Writing about fatherhood and fathers is like trying to describe a color I’ve never seen. The hard truth is, I have no idea what it feels like to have an affectionate, loving father.
My biological father took off when I was three months old, screwed up on drugs after a tour in Vietnam. My mother remarried when I was two years old, and my step-father started the process of adopting me- the biological signed over the papers- but somehow they just never got around to filing the final papers. All this happened when I was very young, and I didn’t know I wasn’t my step-father’s natural child. Two sons were added to the family, and I felt like an afterthought. I don’t say that to be cruel, but at no point in my life can I recall my dad ever showing any affection, hugging me, or even offering praise. He wasn’t mean- he would correct me if I was misbehaving- but that was the extent.
I think I was about eleven years old when I found the adoption papers, and I can still remember the ice water flooding my veins as I sat on the floor. I shoved them back in the cabinet and went to my room. Why didn’t they tell me? I said nothing until I was at my grandma’s house that weekend, and I asked her. I can recall her face as she told me it was going to be okay, reaching for the phone to call my mom. I hid under her dining room table, playing with the lemon yellow fringe on the linen tablecloth as I listened to the conversation with my mother.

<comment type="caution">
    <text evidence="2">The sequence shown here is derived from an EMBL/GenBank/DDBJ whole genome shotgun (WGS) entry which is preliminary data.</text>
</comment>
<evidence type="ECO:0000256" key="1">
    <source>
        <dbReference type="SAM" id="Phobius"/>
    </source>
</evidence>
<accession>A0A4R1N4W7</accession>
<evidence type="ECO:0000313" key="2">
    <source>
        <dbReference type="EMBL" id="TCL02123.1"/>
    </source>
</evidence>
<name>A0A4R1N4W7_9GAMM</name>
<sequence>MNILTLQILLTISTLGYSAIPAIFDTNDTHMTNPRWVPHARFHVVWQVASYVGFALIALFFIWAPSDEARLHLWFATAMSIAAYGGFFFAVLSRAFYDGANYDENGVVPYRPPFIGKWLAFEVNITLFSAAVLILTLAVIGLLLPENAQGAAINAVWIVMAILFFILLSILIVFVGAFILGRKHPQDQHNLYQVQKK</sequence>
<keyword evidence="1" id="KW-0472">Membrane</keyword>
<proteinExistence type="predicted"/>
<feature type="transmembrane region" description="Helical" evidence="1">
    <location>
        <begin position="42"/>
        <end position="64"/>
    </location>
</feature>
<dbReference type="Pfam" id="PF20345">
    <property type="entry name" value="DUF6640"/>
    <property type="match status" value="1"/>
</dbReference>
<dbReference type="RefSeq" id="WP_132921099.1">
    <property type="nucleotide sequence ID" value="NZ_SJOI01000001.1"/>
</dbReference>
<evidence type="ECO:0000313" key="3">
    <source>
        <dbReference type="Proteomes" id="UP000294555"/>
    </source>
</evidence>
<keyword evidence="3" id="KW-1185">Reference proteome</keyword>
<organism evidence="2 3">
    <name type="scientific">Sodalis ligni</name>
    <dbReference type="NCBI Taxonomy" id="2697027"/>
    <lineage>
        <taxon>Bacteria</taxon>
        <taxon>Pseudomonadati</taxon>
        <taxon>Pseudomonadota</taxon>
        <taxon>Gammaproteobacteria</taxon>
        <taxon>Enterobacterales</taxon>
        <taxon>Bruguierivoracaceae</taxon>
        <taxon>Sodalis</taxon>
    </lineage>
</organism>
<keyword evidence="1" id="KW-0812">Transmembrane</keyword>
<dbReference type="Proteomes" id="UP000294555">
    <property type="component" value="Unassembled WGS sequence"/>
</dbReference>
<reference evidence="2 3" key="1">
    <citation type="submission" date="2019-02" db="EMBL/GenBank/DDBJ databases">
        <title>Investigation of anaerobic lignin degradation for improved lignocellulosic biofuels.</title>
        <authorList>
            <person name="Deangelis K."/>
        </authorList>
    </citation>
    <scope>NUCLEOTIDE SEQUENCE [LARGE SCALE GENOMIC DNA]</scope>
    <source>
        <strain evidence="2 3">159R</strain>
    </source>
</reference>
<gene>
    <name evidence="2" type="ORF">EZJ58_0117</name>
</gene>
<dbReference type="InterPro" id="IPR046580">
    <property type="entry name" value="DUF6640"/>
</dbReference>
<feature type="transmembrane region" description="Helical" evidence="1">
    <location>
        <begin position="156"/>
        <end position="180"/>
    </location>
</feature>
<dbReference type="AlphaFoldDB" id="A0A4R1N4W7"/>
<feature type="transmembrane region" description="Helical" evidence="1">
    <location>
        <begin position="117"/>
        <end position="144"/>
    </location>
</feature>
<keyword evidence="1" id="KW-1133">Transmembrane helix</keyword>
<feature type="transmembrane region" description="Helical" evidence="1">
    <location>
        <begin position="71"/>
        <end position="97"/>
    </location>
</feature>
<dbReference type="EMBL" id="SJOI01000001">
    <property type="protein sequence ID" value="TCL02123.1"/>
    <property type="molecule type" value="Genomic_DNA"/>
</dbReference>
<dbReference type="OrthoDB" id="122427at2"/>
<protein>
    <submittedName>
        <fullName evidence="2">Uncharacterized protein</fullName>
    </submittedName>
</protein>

Heading into my teens, I looked at my step-dad with new eyes. To my mind, this explained why he didn’t care for me. This also began a decade-long dance of tension trying to get him to love me, and trying to establish contact with the biological. Neither exercise ended well.
When I got married, I was determined to break the cycle and provide my future children with a good father, one who would love them and be all the things I had lacked. That exercise didn’t turn out so well either. After ten years of marriage and three children, my (now ex-) husband, abdicated all of his responsibilities to us and left us to see what he could find in the bottom of a bottle of pills. Now the sole parent to three children- two sons and a daughter, I am clueless how to even begin to address the chasm left where a father should be. I have no blueprint, no frame of reference, and feel like a stranger in a strange land.
Enter the Church. As painful as the discourse on the perfect families can be for someone on the outside, there is not shortage of good, decent men who are reaching out to support and love my children. Our Home Teacher, as I have written about, is an honest godsend to us. He takes my kids fishing, he comes by several times a week to check on us, he makes sure I have gas for my mower and string for the trimmer, he planted a garden with the kids, and he’s just a really nice man. Is this what it feels like to have a dad?
We have good scout leaders, teachers, and friends. We are wonderfully cared for, and I am so grateful that my children, while missing their own father for certain, do have a multitude of examples of men being caring, kind and thoughtful.
So this Father’s Day, I would like to tip my cap (if I wore one) to all the men out there who are doing it right. The men who show up everyday and who make sure their children know they are loved. The men who take the time to check in on families who are missing their own dads- whether that be the children, or even the mother who never knew hers. Thank you for helping to heal wounds you did not cause. Thank you for showing my sons and my daughter what good men do, and for showing their mother that you are more than unicorns and fairy dust. Happy Father’s Day.